It is not much discussed, but the Common Application offers students the opportunity to complete another essay in addition to the personal statement. (No, this is not a random bonus round.) This space is reserved for additional information and while it is tempting to use it to explore another random subject of your choosing, students should use it sparingly. With that in mind, let’s take a look at an example of instructions you might see:
“Please provide an answer below if you wish to provide details of circumstances or qualifications not reflected in the application. You may enter up to 650 words.”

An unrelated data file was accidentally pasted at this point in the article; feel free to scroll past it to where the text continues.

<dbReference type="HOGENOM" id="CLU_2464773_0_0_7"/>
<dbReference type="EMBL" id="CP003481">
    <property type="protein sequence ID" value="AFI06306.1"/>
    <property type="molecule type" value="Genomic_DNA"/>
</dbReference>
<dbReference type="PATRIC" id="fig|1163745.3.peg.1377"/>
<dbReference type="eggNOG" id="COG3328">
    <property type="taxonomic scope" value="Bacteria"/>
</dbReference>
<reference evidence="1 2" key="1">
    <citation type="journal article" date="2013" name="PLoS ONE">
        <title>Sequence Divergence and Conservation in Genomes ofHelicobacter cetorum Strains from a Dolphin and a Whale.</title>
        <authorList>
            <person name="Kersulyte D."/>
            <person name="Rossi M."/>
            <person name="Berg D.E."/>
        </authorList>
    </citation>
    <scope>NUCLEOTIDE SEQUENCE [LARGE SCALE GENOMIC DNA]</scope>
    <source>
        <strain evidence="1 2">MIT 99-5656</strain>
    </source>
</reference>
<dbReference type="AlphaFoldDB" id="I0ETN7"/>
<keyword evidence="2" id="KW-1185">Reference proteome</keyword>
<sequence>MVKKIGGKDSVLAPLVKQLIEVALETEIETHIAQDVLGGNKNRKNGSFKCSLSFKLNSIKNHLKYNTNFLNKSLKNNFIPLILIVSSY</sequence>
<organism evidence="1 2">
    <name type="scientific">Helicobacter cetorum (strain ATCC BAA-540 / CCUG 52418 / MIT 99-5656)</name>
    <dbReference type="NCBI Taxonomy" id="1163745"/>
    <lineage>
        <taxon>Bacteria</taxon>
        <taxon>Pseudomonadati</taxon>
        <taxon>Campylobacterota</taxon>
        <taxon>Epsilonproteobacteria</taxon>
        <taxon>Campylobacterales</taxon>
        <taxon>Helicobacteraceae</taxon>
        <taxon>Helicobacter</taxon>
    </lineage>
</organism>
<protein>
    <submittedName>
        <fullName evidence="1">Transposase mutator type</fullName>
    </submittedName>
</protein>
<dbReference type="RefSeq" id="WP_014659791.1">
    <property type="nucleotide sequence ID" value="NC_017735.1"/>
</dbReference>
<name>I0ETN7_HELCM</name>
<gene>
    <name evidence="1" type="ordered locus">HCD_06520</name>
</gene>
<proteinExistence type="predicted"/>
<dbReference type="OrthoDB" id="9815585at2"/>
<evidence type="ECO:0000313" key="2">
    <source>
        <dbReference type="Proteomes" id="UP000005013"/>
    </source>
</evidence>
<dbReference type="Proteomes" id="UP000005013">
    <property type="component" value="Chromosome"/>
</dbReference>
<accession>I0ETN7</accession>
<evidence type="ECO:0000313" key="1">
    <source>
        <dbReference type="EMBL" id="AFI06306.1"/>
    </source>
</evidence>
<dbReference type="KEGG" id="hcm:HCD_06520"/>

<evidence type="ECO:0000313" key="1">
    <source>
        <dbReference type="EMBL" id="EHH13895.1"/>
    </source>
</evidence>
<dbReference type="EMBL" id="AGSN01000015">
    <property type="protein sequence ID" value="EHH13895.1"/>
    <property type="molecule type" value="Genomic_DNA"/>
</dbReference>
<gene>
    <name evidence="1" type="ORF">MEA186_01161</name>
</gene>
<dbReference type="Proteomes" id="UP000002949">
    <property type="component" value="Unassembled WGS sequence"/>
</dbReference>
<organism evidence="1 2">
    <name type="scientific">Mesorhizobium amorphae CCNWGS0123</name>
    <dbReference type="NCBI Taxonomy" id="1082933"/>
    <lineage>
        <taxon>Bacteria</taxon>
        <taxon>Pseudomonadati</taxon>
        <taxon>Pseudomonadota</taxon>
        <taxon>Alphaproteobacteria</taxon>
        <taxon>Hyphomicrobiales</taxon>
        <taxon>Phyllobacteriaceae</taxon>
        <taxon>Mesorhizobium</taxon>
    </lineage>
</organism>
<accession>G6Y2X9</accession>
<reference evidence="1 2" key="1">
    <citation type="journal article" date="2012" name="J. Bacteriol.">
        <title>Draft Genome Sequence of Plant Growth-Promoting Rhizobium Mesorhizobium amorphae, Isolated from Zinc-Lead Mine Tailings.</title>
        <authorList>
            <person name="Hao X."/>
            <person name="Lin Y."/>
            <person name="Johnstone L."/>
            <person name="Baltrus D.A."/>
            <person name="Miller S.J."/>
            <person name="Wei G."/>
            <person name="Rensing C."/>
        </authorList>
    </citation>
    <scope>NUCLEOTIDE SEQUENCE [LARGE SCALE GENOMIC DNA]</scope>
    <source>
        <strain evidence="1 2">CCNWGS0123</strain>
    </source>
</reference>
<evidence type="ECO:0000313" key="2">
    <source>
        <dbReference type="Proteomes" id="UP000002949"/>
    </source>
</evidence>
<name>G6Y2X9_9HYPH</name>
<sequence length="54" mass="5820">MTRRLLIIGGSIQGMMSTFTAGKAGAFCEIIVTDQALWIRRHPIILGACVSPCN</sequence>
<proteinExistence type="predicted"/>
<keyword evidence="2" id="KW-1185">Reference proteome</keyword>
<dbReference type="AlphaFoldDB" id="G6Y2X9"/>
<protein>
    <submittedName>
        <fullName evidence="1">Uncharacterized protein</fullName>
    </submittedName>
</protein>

In other words: Unless you have something crucial to add or explain – and there is absolutely NOWHERE else on the application for you to write about it – you should skip this essay. Think about it: If you were an admissions officer, would you really want to read more than one Common App essay per applicant? Still, this space is useful for students whose high school career has been affected by a major life event or circumstance and don’t want to use the personal essay to tell that story. Did an illness during your sophomore year cause an overall drop in your GPA? Do you have a learning difference that wasn’t diagnosed until your junior year? A drop in grades and the reasons behind it does not define you. Write about it in the additional information section and use the personal statement to paint a bright picture of the things that do. Remember to make the additional info essay not about the things you couldn’t control, but the actions you took to improve the situation. You don’t want to come off as a victim of circumstance, but as a competent person who can take steps to positively affect his or her situation.